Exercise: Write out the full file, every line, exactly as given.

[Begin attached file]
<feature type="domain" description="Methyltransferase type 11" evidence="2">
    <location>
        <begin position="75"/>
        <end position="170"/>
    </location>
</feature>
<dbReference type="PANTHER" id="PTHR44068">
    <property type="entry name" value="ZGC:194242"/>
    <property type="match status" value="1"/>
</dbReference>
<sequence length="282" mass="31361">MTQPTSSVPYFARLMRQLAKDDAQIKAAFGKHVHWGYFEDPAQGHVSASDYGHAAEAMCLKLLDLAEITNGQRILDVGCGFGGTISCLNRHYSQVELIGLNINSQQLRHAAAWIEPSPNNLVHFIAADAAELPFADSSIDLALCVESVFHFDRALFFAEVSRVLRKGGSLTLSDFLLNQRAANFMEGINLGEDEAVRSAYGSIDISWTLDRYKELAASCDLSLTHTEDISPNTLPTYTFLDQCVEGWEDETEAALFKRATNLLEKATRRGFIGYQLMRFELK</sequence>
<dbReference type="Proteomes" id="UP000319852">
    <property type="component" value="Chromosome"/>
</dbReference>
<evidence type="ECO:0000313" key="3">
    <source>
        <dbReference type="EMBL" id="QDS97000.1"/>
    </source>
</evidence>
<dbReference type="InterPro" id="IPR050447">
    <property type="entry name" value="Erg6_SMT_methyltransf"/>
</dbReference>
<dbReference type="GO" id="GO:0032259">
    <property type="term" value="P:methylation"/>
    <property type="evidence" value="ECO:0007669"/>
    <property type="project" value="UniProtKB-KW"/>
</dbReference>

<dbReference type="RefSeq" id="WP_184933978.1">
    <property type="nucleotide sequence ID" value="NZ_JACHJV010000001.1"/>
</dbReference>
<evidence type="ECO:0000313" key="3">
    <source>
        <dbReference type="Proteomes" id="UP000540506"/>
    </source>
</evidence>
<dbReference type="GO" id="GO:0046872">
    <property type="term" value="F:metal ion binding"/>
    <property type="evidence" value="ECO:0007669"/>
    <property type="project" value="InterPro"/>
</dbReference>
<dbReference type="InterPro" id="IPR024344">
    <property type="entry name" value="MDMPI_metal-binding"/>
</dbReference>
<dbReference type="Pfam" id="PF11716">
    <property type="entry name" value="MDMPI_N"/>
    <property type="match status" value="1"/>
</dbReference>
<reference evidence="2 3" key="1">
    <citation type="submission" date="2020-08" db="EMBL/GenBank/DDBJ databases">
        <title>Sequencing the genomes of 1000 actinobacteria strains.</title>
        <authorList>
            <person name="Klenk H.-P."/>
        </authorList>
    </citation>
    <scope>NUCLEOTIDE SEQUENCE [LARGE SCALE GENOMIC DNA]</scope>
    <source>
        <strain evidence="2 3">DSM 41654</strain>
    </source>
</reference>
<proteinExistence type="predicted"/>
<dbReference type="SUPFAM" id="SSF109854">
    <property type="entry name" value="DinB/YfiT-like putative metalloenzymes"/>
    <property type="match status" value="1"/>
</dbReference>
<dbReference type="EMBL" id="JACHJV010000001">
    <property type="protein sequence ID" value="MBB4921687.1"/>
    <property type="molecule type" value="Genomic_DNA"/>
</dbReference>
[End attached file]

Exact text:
<feature type="domain" description="Methyltransferase type 11" evidence="2">
    <location>
        <begin position="75"/>
        <end position="170"/>
    </location>
</feature>
<dbReference type="PANTHER" id="PTHR44068">
    <property type="entry name" value="ZGC:194242"/>
    <property type="match status" value="1"/>
</dbReference>
<sequence length="282" mass="31361">MTQPTSSVPYFARLMRQLAKDDAQIKAAFGKHVHWGYFEDPAQGHVSASDYGHAAEAMCLKLLDLAEITNGQRILDVGCGFGGTISCLNRHYSQVELIGLNINSQQLRHAAAWIEPSPNNLVHFIAADAAELPFADSSIDLALCVESVFHFDRALFFAEVSRVLRKGGSLTLSDFLLNQRAANFMEGINLGEDEAVRSAYGSIDISWTLDRYKELAASCDLSLTHTEDISPNTLPTYTFLDQCVEGWEDETEAALFKRATNLLEKATRRGFIGYQLMRFELK</sequence>
<dbReference type="Proteomes" id="UP000319852">
    <property type="component" value="Chromosome"/>
</dbReference>
<evidence type="ECO:0000313" key="3">
    <source>
        <dbReference type="EMBL" id="QDS97000.1"/>
    </source>
</evidence>
<dbReference type="InterPro" id="IPR050447">
    <property type="entry name" value="Erg6_SMT_methyltransf"/>
</dbReference>
<dbReference type="GO" id="GO:0032259">
    <property type="term" value="P:methylation"/>
    <property type="evidence" value="ECO:0007669"/>
    <property type="project" value="UniProtKB-KW"/>
</dbReference>

<dbReference type="RefSeq" id="WP_184933978.1">
    <property type="nucleotide sequence ID" value="NZ_JACHJV010000001.1"/>
</dbReference>
<evidence type="ECO:0000313" key="3">
    <source>
        <dbReference type="Proteomes" id="UP000540506"/>
    </source>
</evidence>
<dbReference type="GO" id="GO:0046872">
    <property type="term" value="F:metal ion binding"/>
    <property type="evidence" value="ECO:0007669"/>
    <property type="project" value="InterPro"/>
</dbReference>
<dbReference type="InterPro" id="IPR024344">
    <property type="entry name" value="MDMPI_metal-binding"/>
</dbReference>
<dbReference type="Pfam" id="PF11716">
    <property type="entry name" value="MDMPI_N"/>
    <property type="match status" value="1"/>
</dbReference>
<reference evidence="2 3" key="1">
    <citation type="submission" date="2020-08" db="EMBL/GenBank/DDBJ databases">
        <title>Sequencing the genomes of 1000 actinobacteria strains.</title>
        <authorList>
            <person name="Klenk H.-P."/>
        </authorList>
    </citation>
    <scope>NUCLEOTIDE SEQUENCE [LARGE SCALE GENOMIC DNA]</scope>
    <source>
        <strain evidence="2 3">DSM 41654</strain>
    </source>
</reference>
<proteinExistence type="predicted"/>
<dbReference type="SUPFAM" id="SSF109854">
    <property type="entry name" value="DinB/YfiT-like putative metalloenzymes"/>
    <property type="match status" value="1"/>
</dbReference>
<dbReference type="EMBL" id="JACHJV010000001">
    <property type="protein sequence ID" value="MBB4921687.1"/>
    <property type="molecule type" value="Genomic_DNA"/>
</dbReference>